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Arizona Statutory Safe Harbors and Trustee Liability

Posted By USFN, Wednesday, February 06, 2013
Updated: Monday, November 30, 2015

February 6, 2013

 

by James Galbraith
Routh Crabtree Olsen, P.C. – USFN Member (Oregon, Washington)

The Arizona Supreme Court has unanimously reaffirmed that Arizona law immunizes a completed foreclosure from challenge based on pre-sale objections. The court, however, did hint at trustee liability for improper “refusal to accept payment” of a successful bid. BT Capital LLC v. TD Service Company of AZ, 229 Ariz. 299, 275 P.3d 598 (2012).

Some background: In 2009, TD conducted a trustee’s sale where it made a $1 million credit bid on behalf of the beneficiary of the deed of trust, Point Center Financial, Inc. (PCF). The auction was re-done later the same day after BT Capital (BT) contended that the first sale was conducted earlier than the noticed time. In the subsequent sale, BT was the highest bidder at one dollar above TD’s initial one million dollar credit bid after the trustee mistakenly failed to make a further bid on PCF’s behalf. When BT tried to pay the one million plus one dollar bid, TD rejected it, contending that the second auction was void because there had been a mistake in communicating correct bid instructions.

BT sued TD and PCF. During the litigation, TD scheduled a new sale. BT received notice of the sale, but did not secure an injunction “before 5:00 pm … on the last business day before the scheduled date of the sale.” ARS § 33-811(C). TD conducted the sale and PCF acquired the property.

The court considered two main questions: (1) Do the Arizona statutes or does common law govern BT’s claims; and (2) Did the final sale eliminate BT’s claims? The court held that because the “deed of trust scheme is a creature of statutes,” § 33-811(C) prohibited BT from challenging the completed sale “based on pre-sale defenses or objections.”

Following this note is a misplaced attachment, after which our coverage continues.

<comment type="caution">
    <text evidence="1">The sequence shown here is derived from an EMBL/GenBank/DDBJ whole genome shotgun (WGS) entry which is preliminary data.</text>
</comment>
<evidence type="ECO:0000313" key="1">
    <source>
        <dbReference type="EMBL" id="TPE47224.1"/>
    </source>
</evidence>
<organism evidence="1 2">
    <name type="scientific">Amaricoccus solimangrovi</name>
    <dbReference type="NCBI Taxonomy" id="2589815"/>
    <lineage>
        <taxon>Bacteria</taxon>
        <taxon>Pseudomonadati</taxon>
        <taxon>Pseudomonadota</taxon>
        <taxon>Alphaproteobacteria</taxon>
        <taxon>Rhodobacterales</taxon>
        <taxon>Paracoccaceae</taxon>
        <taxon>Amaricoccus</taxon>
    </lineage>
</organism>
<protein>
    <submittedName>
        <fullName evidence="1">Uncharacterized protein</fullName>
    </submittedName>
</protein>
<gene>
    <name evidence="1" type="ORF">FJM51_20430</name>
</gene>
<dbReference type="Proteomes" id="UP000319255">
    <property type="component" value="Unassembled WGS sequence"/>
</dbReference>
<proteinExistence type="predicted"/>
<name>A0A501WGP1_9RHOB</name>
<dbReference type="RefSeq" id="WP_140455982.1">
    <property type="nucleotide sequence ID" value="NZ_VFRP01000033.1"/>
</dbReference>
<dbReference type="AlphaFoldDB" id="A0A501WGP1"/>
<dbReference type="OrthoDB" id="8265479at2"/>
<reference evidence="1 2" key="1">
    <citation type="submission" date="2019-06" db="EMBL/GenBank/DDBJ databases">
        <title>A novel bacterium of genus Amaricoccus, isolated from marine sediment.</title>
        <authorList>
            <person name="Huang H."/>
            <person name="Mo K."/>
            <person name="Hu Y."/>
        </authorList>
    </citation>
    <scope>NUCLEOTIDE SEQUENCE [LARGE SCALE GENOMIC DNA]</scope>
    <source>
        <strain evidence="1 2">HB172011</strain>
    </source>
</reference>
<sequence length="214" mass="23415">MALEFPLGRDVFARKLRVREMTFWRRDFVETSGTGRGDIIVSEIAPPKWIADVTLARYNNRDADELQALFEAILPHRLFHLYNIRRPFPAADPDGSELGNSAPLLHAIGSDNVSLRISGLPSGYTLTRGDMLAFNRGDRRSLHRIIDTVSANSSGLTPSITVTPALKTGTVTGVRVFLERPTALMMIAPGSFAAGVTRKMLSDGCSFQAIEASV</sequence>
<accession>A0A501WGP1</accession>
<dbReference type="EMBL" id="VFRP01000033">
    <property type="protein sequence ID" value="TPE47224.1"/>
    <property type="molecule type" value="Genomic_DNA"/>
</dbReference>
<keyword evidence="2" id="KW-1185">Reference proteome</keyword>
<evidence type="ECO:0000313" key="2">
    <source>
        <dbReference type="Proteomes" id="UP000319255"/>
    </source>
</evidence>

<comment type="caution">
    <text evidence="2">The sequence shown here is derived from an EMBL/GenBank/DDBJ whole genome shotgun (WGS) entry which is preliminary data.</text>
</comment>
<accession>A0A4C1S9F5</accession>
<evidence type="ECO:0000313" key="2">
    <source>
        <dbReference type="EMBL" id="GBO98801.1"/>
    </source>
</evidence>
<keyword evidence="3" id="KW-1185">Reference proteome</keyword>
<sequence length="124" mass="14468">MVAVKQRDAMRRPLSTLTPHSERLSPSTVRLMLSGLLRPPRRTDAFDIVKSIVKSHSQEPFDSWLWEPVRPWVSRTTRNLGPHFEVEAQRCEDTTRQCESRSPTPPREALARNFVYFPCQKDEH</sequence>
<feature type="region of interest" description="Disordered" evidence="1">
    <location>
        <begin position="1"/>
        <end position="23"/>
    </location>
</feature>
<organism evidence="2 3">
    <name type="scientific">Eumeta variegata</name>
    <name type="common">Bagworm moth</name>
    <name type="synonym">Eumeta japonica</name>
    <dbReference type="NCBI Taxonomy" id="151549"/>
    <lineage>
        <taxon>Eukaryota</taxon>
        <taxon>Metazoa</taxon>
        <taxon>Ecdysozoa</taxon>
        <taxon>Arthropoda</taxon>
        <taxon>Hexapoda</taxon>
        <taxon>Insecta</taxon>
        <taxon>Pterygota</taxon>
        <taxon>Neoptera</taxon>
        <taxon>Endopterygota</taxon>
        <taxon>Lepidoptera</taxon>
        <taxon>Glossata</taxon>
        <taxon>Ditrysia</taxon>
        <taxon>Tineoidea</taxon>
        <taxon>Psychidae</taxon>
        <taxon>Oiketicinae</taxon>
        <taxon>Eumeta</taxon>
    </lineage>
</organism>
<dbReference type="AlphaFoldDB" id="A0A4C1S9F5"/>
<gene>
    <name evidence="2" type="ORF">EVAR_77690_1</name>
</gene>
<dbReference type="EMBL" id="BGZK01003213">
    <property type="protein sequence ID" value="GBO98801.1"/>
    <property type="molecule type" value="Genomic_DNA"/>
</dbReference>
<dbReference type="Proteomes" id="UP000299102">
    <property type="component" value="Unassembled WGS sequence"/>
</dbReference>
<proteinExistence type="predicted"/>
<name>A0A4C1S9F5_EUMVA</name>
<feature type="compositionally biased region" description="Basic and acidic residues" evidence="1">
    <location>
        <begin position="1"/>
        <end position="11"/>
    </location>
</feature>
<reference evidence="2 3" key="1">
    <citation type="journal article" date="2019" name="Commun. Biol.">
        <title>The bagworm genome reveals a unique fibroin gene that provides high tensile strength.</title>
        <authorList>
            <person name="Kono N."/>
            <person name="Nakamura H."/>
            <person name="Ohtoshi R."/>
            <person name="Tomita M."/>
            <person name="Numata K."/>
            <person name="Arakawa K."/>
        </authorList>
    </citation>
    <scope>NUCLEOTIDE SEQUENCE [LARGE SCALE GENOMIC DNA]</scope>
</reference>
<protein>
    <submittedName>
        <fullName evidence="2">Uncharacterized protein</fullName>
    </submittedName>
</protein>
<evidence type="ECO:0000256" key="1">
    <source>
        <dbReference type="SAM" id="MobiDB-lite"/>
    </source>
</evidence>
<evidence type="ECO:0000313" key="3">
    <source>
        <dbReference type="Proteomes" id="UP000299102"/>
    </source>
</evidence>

§ 33-811(C) stops “the trustor, its successors or assigns, and all persons to whom the trustee mails a notice of sale” from judicially undoing a completed sale unless they obtain an injunction before the sale. The court’s reaffirmation of this protection is good news for trustees and lenders: as soon as you complete a sale, any objecting party waives all pre-sale defenses or objections. This also means that postponing a sale gives an objecting party more time to successfully sue based on their pre-sale defenses or objections.

The court continued on to state, “If [the trustee’s] refusal to accept payment was improper (an issue we do not decide), BT might have brought an action seeking to compel [the trustee] to complete the sale consistent with its statutory obligations.” Because the issue was not decided, the court’s language is arguably dicta and not binding. Nevertheless, it does warn trustees and beneficiaries that there may be situations where “refus[ing] to accept payment [is] improper.”

Bottom line: If you are concerned about a state law challenge, the sooner the sale is completed, the sooner § 33-811(C) is applicable. In any event, be sure that the sale is conducted properly so that you don’t find out firsthand what a court considers an “improper refusal of payment.”

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